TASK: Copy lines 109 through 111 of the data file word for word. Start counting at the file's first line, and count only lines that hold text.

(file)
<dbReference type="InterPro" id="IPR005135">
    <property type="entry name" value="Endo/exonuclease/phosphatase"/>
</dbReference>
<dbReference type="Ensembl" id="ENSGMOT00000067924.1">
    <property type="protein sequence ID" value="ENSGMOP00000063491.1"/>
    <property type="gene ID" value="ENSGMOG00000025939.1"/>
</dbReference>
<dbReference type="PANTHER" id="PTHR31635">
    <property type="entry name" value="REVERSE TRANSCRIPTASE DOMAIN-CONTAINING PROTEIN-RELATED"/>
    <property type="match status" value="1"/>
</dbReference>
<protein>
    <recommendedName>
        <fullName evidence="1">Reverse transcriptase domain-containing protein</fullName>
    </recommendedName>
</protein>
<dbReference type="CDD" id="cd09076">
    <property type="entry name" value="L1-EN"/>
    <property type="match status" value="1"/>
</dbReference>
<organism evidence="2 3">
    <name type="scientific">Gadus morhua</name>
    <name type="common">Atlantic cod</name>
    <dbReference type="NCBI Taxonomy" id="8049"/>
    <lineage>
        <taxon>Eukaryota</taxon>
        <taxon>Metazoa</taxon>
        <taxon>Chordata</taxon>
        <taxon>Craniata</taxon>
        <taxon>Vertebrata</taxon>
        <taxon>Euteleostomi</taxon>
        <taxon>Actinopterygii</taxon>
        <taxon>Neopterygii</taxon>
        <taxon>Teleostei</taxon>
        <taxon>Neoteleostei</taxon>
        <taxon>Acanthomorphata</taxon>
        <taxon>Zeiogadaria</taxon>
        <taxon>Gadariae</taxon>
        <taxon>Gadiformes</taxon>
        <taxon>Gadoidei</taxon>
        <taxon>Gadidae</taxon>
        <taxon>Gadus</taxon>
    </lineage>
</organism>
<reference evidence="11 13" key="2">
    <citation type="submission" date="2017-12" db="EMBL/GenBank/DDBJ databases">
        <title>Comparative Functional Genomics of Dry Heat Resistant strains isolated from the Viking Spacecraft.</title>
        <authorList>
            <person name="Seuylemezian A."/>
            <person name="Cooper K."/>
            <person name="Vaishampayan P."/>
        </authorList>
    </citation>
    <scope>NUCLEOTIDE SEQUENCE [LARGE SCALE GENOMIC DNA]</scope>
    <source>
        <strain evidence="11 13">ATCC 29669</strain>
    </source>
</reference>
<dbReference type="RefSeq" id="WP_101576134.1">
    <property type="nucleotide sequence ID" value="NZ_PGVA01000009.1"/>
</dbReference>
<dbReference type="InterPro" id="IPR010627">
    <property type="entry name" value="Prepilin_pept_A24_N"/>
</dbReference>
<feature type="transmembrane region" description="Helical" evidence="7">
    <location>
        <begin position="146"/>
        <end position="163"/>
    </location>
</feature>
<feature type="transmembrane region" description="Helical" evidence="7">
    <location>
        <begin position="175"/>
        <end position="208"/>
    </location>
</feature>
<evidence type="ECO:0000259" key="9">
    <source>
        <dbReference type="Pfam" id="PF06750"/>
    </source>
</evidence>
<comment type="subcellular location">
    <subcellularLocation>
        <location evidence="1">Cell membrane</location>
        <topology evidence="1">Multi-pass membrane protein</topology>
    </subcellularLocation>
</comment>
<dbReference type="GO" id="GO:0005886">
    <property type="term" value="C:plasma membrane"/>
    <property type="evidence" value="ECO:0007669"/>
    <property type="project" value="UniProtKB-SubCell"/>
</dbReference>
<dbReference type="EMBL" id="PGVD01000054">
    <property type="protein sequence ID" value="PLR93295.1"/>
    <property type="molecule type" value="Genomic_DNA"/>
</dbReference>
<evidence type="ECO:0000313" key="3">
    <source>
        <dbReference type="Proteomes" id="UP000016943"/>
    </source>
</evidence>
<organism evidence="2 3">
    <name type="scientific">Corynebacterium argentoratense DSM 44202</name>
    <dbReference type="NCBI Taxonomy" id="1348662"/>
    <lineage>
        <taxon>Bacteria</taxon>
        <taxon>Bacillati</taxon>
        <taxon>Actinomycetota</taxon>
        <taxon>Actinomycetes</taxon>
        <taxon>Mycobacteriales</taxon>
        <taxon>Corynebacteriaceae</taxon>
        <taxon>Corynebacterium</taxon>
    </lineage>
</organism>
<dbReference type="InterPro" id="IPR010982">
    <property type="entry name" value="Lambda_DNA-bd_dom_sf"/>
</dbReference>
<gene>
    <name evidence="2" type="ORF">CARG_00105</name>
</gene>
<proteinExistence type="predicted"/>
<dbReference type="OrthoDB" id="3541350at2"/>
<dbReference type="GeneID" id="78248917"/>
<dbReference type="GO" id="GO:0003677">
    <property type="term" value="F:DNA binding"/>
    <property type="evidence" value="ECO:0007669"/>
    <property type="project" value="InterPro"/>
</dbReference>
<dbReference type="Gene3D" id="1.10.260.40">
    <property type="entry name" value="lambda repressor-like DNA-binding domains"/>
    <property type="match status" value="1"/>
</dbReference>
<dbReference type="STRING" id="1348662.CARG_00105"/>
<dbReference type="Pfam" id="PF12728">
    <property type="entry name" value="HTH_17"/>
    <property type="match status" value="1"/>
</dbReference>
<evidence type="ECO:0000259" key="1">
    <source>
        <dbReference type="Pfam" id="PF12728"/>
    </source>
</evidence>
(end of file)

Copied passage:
        <taxon>Actinomycetes</taxon>
        <taxon>Mycobacteriales</taxon>
        <taxon>Corynebacteriaceae</taxon>